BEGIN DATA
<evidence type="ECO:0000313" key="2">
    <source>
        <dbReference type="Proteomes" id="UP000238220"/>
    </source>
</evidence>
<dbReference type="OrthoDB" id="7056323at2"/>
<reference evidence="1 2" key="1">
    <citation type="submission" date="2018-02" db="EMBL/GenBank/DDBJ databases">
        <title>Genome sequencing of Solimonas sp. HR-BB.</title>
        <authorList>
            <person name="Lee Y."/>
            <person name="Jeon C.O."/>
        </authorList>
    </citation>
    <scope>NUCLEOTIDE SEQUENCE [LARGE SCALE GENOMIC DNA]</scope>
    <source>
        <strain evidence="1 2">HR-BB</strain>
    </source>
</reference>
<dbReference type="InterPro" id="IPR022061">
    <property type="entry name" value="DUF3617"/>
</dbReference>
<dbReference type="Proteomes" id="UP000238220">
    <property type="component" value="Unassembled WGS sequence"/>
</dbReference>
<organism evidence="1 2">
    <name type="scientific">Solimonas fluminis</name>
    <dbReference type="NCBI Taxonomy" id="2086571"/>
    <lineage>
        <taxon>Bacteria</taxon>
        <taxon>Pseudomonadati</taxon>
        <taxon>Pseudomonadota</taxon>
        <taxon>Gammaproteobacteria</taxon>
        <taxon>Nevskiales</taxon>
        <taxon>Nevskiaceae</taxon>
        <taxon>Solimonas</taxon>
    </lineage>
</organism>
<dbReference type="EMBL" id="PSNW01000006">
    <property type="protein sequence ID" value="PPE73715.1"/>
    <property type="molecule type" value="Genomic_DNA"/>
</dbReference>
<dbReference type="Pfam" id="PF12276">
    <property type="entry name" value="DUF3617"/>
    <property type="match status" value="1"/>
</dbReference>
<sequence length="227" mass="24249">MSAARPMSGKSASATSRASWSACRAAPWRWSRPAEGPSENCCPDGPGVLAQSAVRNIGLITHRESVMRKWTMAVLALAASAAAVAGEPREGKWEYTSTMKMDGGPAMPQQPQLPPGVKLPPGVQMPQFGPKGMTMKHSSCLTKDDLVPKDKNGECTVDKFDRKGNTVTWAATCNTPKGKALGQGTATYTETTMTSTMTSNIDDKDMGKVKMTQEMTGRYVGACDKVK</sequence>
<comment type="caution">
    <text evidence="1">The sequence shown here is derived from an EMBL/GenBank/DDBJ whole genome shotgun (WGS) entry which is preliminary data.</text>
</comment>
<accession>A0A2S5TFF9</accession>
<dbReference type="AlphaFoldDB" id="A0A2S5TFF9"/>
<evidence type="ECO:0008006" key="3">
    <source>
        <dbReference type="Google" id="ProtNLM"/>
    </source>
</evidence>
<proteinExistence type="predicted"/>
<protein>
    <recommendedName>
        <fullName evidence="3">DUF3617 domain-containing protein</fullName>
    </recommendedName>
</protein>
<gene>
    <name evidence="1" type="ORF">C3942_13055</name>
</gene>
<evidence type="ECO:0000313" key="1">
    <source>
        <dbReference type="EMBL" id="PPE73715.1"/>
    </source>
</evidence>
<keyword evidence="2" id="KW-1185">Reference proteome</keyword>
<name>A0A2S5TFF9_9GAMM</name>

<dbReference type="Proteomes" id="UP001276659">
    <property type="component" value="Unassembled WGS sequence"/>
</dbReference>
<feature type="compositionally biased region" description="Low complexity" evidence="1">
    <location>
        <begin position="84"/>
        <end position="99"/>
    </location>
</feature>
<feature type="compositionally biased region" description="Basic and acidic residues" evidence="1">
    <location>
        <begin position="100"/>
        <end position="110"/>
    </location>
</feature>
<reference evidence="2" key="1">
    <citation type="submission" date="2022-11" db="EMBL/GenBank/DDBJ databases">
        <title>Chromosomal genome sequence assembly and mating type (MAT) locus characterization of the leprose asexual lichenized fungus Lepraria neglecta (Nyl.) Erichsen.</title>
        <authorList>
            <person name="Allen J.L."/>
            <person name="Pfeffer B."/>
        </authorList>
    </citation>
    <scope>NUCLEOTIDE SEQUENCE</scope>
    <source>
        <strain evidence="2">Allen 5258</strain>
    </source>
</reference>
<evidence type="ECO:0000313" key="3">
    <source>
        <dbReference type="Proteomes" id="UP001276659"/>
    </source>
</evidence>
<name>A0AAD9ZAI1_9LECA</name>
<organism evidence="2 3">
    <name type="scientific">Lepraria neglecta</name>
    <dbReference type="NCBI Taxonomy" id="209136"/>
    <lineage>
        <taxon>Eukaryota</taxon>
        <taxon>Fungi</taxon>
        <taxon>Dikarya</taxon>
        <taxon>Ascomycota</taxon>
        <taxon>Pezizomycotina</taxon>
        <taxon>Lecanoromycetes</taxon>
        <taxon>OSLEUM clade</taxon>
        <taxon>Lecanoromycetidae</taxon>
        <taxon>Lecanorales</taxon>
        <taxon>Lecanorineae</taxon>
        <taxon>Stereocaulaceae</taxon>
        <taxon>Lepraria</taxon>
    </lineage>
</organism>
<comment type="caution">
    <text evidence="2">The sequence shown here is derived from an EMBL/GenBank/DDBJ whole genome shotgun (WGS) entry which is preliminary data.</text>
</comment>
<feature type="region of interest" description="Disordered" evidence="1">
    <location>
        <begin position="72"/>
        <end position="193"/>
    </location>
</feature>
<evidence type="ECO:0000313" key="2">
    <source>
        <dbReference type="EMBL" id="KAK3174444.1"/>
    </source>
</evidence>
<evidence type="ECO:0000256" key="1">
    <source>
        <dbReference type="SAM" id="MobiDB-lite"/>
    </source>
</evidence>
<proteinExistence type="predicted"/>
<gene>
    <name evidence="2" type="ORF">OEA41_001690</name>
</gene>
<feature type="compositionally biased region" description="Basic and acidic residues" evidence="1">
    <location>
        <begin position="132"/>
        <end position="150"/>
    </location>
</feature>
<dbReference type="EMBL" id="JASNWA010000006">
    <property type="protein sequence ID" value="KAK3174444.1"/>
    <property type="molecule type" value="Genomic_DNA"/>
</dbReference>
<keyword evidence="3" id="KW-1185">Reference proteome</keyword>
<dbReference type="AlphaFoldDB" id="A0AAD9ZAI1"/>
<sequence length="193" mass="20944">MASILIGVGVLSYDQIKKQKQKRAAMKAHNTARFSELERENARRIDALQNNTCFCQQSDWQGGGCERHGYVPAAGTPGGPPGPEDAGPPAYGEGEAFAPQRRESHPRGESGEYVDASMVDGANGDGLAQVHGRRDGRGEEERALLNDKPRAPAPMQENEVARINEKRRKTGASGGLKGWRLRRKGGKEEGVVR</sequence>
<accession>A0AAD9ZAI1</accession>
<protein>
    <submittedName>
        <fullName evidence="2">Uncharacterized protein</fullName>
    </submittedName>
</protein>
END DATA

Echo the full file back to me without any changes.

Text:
<evidence type="ECO:0000313" key="2">
    <source>
        <dbReference type="Proteomes" id="UP000238220"/>
    </source>
</evidence>
<dbReference type="OrthoDB" id="7056323at2"/>
<reference evidence="1 2" key="1">
    <citation type="submission" date="2018-02" db="EMBL/GenBank/DDBJ databases">
        <title>Genome sequencing of Solimonas sp. HR-BB.</title>
        <authorList>
            <person name="Lee Y."/>
            <person name="Jeon C.O."/>
        </authorList>
    </citation>
    <scope>NUCLEOTIDE SEQUENCE [LARGE SCALE GENOMIC DNA]</scope>
    <source>
        <strain evidence="1 2">HR-BB</strain>
    </source>
</reference>
<dbReference type="InterPro" id="IPR022061">
    <property type="entry name" value="DUF3617"/>
</dbReference>
<dbReference type="Proteomes" id="UP000238220">
    <property type="component" value="Unassembled WGS sequence"/>
</dbReference>
<organism evidence="1 2">
    <name type="scientific">Solimonas fluminis</name>
    <dbReference type="NCBI Taxonomy" id="2086571"/>
    <lineage>
        <taxon>Bacteria</taxon>
        <taxon>Pseudomonadati</taxon>
        <taxon>Pseudomonadota</taxon>
        <taxon>Gammaproteobacteria</taxon>
        <taxon>Nevskiales</taxon>
        <taxon>Nevskiaceae</taxon>
        <taxon>Solimonas</taxon>
    </lineage>
</organism>
<dbReference type="EMBL" id="PSNW01000006">
    <property type="protein sequence ID" value="PPE73715.1"/>
    <property type="molecule type" value="Genomic_DNA"/>
</dbReference>
<dbReference type="Pfam" id="PF12276">
    <property type="entry name" value="DUF3617"/>
    <property type="match status" value="1"/>
</dbReference>
<sequence length="227" mass="24249">MSAARPMSGKSASATSRASWSACRAAPWRWSRPAEGPSENCCPDGPGVLAQSAVRNIGLITHRESVMRKWTMAVLALAASAAAVAGEPREGKWEYTSTMKMDGGPAMPQQPQLPPGVKLPPGVQMPQFGPKGMTMKHSSCLTKDDLVPKDKNGECTVDKFDRKGNTVTWAATCNTPKGKALGQGTATYTETTMTSTMTSNIDDKDMGKVKMTQEMTGRYVGACDKVK</sequence>
<comment type="caution">
    <text evidence="1">The sequence shown here is derived from an EMBL/GenBank/DDBJ whole genome shotgun (WGS) entry which is preliminary data.</text>
</comment>
<accession>A0A2S5TFF9</accession>
<dbReference type="AlphaFoldDB" id="A0A2S5TFF9"/>
<evidence type="ECO:0008006" key="3">
    <source>
        <dbReference type="Google" id="ProtNLM"/>
    </source>
</evidence>
<proteinExistence type="predicted"/>
<protein>
    <recommendedName>
        <fullName evidence="3">DUF3617 domain-containing protein</fullName>
    </recommendedName>
</protein>
<gene>
    <name evidence="1" type="ORF">C3942_13055</name>
</gene>
<evidence type="ECO:0000313" key="1">
    <source>
        <dbReference type="EMBL" id="PPE73715.1"/>
    </source>
</evidence>
<keyword evidence="2" id="KW-1185">Reference proteome</keyword>
<name>A0A2S5TFF9_9GAMM</name>

<dbReference type="Proteomes" id="UP001276659">
    <property type="component" value="Unassembled WGS sequence"/>
</dbReference>
<feature type="compositionally biased region" description="Low complexity" evidence="1">
    <location>
        <begin position="84"/>
        <end position="99"/>
    </location>
</feature>
<feature type="compositionally biased region" description="Basic and acidic residues" evidence="1">
    <location>
        <begin position="100"/>
        <end position="110"/>
    </location>
</feature>
<reference evidence="2" key="1">
    <citation type="submission" date="2022-11" db="EMBL/GenBank/DDBJ databases">
        <title>Chromosomal genome sequence assembly and mating type (MAT) locus characterization of the leprose asexual lichenized fungus Lepraria neglecta (Nyl.) Erichsen.</title>
        <authorList>
            <person name="Allen J.L."/>
            <person name="Pfeffer B."/>
        </authorList>
    </citation>
    <scope>NUCLEOTIDE SEQUENCE</scope>
    <source>
        <strain evidence="2">Allen 5258</strain>
    </source>
</reference>
<evidence type="ECO:0000313" key="3">
    <source>
        <dbReference type="Proteomes" id="UP001276659"/>
    </source>
</evidence>
<name>A0AAD9ZAI1_9LECA</name>
<organism evidence="2 3">
    <name type="scientific">Lepraria neglecta</name>
    <dbReference type="NCBI Taxonomy" id="209136"/>
    <lineage>
        <taxon>Eukaryota</taxon>
        <taxon>Fungi</taxon>
        <taxon>Dikarya</taxon>
        <taxon>Ascomycota</taxon>
        <taxon>Pezizomycotina</taxon>
        <taxon>Lecanoromycetes</taxon>
        <taxon>OSLEUM clade</taxon>
        <taxon>Lecanoromycetidae</taxon>
        <taxon>Lecanorales</taxon>
        <taxon>Lecanorineae</taxon>
        <taxon>Stereocaulaceae</taxon>
        <taxon>Lepraria</taxon>
    </lineage>
</organism>
<comment type="caution">
    <text evidence="2">The sequence shown here is derived from an EMBL/GenBank/DDBJ whole genome shotgun (WGS) entry which is preliminary data.</text>
</comment>
<feature type="region of interest" description="Disordered" evidence="1">
    <location>
        <begin position="72"/>
        <end position="193"/>
    </location>
</feature>
<evidence type="ECO:0000313" key="2">
    <source>
        <dbReference type="EMBL" id="KAK3174444.1"/>
    </source>
</evidence>
<evidence type="ECO:0000256" key="1">
    <source>
        <dbReference type="SAM" id="MobiDB-lite"/>
    </source>
</evidence>
<proteinExistence type="predicted"/>
<gene>
    <name evidence="2" type="ORF">OEA41_001690</name>
</gene>
<feature type="compositionally biased region" description="Basic and acidic residues" evidence="1">
    <location>
        <begin position="132"/>
        <end position="150"/>
    </location>
</feature>
<dbReference type="EMBL" id="JASNWA010000006">
    <property type="protein sequence ID" value="KAK3174444.1"/>
    <property type="molecule type" value="Genomic_DNA"/>
</dbReference>
<keyword evidence="3" id="KW-1185">Reference proteome</keyword>
<dbReference type="AlphaFoldDB" id="A0AAD9ZAI1"/>
<sequence length="193" mass="20944">MASILIGVGVLSYDQIKKQKQKRAAMKAHNTARFSELERENARRIDALQNNTCFCQQSDWQGGGCERHGYVPAAGTPGGPPGPEDAGPPAYGEGEAFAPQRRESHPRGESGEYVDASMVDGANGDGLAQVHGRRDGRGEEERALLNDKPRAPAPMQENEVARINEKRRKTGASGGLKGWRLRRKGGKEEGVVR</sequence>
<accession>A0AAD9ZAI1</accession>
<protein>
    <submittedName>
        <fullName evidence="2">Uncharacterized protein</fullName>
    </submittedName>
</protein>